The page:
On April 21, 2005, Plaintiff sustained left hip and leg fractures in a car accident. Michael D. Stover, M.D. performed open reduction and internal fixation surgery to repair Plaintiff's hip on April 22, 2005. (R. 233-38, 296-98.) Dr. Stover performed additional surgical procedures to repair Plaintiff's leg on April 28 and May 9, 2005, including open reduction and internal fixation of the left tibial plateau fracture. (R. 239-40, 294-95.) Following his discharge on May 17, 2005, Plaintiff started physical therapy and recovered well from his hip injury, but he experienced continuing discomfort in his leg. In December 2005, Dr. Stover observed "some narrowing laterally" in the left knee, and expressed concern that such a condition had appeared "this early on in the postoperative course." (R. 211-17, 221.) A few months later in March 2006, Dr. Stover determined that Plaintiff might benefit from a knee osteotomy, a surgical procedure to add or remove bone from the upper shinbone to help shift body weight off the damaged portion of the knee joint. (R. 218, 303; (http://www.medterms.com/script/main/art.asp?articlekey=11930.) http://www.mayoclinic.com/health/knee-osteotomy/MY00710.) Dr. Stover indicated that the procedure might improve Plaintiff's overall limb alignment and "hopefully improve the longevity of the knee as well." Plaintiff said that he would think about the option. (R. 218, 286.)

On June 15, 2006, Plaintiff returned to Dr. Stover complaining of pain, popping and clicking in his knee. Dr. Stover observed tenderness and loss of lateral joint space, and diagnosed post-traumatic arthrosis of the knee that caused daily pain and limitation. He referred Plaintiff to William Hopkinson, M.D., who had more experience with knee injuries in younger patients. (R. 284-85.) During an examination on August 28, 2006, Dr. Hopkinson observed that Plaintiff exhibited an antalgic limp favoring his left leg, and irregularities on the articular surface. Plaintiff complained of numbness in his knee and foot and reported taking Excedrin and one to two tablets of Norco*fn4 each day for pain. Dr. Hopkinson diagnosed "[p]ost traumatic arthritis... with soft tissue pain and possible mechanical derangement," and recommended an arthroscopic evaluation of the knee and removal of some of the surgical screws. Dr. Hopkinson also gave Plaintiff a steroid injection, which helped to reduce his pain. (R. 282-84.)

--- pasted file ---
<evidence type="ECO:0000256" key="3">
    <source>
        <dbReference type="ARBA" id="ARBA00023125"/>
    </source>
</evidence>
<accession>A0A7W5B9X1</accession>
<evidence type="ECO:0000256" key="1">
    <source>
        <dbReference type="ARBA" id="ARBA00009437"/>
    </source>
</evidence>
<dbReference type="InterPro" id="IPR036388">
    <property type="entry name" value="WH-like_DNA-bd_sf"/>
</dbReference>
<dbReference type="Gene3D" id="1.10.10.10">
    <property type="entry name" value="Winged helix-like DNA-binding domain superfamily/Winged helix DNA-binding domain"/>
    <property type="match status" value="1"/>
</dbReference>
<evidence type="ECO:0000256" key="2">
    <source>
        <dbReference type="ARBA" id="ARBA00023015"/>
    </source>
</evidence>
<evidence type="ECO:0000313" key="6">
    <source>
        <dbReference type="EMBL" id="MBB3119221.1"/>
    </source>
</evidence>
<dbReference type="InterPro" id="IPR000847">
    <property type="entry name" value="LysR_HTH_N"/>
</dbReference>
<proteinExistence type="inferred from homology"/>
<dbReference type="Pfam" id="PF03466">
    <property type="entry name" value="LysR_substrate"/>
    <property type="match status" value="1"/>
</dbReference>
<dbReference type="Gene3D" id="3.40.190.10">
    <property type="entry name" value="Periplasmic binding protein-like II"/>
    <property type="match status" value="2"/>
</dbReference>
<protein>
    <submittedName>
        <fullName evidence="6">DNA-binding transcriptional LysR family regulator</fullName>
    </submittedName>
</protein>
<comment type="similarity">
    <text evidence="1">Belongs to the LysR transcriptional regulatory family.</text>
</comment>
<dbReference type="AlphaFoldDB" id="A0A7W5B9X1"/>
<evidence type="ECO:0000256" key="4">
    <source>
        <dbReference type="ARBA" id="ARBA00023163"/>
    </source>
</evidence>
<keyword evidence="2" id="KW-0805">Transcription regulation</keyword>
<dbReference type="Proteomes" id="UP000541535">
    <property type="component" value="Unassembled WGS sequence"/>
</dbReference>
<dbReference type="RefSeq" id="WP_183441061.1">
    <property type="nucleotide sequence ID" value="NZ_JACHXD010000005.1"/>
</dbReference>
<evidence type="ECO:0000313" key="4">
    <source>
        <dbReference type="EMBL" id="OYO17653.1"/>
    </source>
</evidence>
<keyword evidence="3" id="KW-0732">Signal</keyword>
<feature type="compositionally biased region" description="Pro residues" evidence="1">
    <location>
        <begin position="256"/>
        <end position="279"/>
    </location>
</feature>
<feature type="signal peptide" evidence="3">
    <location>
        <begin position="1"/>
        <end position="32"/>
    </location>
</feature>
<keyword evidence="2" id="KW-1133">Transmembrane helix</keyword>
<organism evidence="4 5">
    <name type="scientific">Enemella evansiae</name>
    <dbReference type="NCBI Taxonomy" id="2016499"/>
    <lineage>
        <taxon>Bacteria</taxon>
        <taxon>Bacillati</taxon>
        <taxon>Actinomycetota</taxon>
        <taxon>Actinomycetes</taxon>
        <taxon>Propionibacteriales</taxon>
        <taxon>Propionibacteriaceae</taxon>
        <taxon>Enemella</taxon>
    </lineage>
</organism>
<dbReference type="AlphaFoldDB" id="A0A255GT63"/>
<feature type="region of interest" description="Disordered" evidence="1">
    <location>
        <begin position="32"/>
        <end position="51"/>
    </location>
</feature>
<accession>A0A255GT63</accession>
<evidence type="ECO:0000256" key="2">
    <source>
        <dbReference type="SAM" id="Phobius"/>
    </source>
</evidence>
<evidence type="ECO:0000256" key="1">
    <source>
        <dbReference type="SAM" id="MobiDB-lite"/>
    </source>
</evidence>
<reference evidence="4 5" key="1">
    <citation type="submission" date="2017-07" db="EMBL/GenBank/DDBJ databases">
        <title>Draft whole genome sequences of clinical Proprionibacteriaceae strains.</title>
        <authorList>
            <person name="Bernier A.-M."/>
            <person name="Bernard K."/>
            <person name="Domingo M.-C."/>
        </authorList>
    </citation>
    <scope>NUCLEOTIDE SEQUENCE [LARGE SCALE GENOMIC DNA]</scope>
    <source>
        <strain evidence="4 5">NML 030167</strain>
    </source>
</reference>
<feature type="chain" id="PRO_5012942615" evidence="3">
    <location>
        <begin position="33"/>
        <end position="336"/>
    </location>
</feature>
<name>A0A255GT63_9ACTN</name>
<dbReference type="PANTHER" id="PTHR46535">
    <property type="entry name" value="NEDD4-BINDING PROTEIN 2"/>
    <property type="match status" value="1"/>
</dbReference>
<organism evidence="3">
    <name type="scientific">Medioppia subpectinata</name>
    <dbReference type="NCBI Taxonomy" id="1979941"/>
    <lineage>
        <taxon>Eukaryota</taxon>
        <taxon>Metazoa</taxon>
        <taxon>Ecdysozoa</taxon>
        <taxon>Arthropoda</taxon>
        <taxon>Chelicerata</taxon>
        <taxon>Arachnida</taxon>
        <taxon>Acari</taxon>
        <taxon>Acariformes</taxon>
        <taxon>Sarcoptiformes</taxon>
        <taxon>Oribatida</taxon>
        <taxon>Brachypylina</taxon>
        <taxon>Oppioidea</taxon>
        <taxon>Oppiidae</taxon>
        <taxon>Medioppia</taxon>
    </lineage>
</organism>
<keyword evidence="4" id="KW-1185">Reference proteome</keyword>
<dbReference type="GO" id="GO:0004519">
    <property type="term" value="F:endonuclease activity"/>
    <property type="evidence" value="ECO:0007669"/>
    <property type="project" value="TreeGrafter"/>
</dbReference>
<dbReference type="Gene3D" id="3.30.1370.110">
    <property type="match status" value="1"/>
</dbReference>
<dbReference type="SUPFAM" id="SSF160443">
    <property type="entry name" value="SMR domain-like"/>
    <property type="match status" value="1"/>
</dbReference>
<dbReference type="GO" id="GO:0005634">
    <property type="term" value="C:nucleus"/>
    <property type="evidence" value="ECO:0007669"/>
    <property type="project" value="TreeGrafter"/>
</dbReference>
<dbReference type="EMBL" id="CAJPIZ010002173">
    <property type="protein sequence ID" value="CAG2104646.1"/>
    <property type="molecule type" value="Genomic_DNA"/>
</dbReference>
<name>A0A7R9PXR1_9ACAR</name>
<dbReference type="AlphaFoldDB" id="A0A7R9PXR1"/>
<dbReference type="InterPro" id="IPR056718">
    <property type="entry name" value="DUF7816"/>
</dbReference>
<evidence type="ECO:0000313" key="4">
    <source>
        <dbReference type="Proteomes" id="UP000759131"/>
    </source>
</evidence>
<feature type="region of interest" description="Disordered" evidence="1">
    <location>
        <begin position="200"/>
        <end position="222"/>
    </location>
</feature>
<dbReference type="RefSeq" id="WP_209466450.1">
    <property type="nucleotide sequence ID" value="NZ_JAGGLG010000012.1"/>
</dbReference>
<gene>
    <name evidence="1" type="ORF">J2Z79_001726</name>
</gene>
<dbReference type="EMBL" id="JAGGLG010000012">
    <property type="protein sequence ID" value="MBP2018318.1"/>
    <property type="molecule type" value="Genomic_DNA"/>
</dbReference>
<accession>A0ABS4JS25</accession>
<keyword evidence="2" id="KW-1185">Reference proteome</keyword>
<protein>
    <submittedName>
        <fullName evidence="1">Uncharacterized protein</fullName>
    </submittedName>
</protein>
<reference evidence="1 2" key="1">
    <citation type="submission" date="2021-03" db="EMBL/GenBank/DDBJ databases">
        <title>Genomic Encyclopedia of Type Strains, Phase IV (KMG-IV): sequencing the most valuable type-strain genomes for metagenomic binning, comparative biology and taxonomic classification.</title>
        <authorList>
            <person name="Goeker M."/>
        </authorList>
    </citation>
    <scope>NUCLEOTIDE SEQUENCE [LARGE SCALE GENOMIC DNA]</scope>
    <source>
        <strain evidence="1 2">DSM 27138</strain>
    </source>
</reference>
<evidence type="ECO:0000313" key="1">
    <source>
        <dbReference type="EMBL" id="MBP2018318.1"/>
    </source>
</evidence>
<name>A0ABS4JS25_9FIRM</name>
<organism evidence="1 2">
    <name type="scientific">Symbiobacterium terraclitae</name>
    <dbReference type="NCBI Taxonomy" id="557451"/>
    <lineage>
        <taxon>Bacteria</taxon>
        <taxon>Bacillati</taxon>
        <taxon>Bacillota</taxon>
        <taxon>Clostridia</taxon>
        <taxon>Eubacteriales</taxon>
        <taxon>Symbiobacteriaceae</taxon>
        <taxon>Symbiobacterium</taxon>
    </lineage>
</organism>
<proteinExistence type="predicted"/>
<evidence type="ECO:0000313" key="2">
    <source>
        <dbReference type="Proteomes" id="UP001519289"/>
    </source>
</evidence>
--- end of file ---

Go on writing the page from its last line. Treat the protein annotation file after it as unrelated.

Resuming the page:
On September 21, 2006, Dr. Hopkinson performed the arthroscopic evaluation of Plaintiff's left knee, which revealed "several loose bodies and chondromalacia."*fn5 (R. 280-82.) Dr. Hopkinson removed the loose bodies and shaved the "articular cartilage in the lateral tibial plateau, the medial femoral condyle, and the patella." (R. 281.) During a follow-up examination on October 2, 2006, Dr. Hopkinson advised that if Plaintiff did not achieve dramatic pain relief, "he could consider proceeding with a varus producing distal femoral osteotomy." (R. 280.)